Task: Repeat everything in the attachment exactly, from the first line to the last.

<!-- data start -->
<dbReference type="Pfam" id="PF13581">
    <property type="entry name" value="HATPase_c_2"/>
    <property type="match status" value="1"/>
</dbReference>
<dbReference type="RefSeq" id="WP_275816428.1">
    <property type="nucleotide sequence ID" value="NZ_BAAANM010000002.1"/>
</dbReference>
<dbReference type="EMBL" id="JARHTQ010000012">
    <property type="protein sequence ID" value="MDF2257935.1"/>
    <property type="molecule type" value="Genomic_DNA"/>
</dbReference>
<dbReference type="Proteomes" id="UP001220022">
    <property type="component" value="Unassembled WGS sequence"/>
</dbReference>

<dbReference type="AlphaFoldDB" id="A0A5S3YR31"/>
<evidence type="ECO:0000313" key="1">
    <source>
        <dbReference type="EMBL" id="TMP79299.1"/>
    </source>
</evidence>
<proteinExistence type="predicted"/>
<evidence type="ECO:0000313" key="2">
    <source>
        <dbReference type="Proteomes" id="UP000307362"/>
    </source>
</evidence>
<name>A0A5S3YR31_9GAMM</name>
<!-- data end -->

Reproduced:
<dbReference type="Pfam" id="PF13581">
    <property type="entry name" value="HATPase_c_2"/>
    <property type="match status" value="1"/>
</dbReference>
<dbReference type="RefSeq" id="WP_275816428.1">
    <property type="nucleotide sequence ID" value="NZ_BAAANM010000002.1"/>
</dbReference>
<dbReference type="EMBL" id="JARHTQ010000012">
    <property type="protein sequence ID" value="MDF2257935.1"/>
    <property type="molecule type" value="Genomic_DNA"/>
</dbReference>
<dbReference type="Proteomes" id="UP001220022">
    <property type="component" value="Unassembled WGS sequence"/>
</dbReference>

<dbReference type="AlphaFoldDB" id="A0A5S3YR31"/>
<evidence type="ECO:0000313" key="1">
    <source>
        <dbReference type="EMBL" id="TMP79299.1"/>
    </source>
</evidence>
<proteinExistence type="predicted"/>
<evidence type="ECO:0000313" key="2">
    <source>
        <dbReference type="Proteomes" id="UP000307362"/>
    </source>
</evidence>
<name>A0A5S3YR31_9GAMM</name>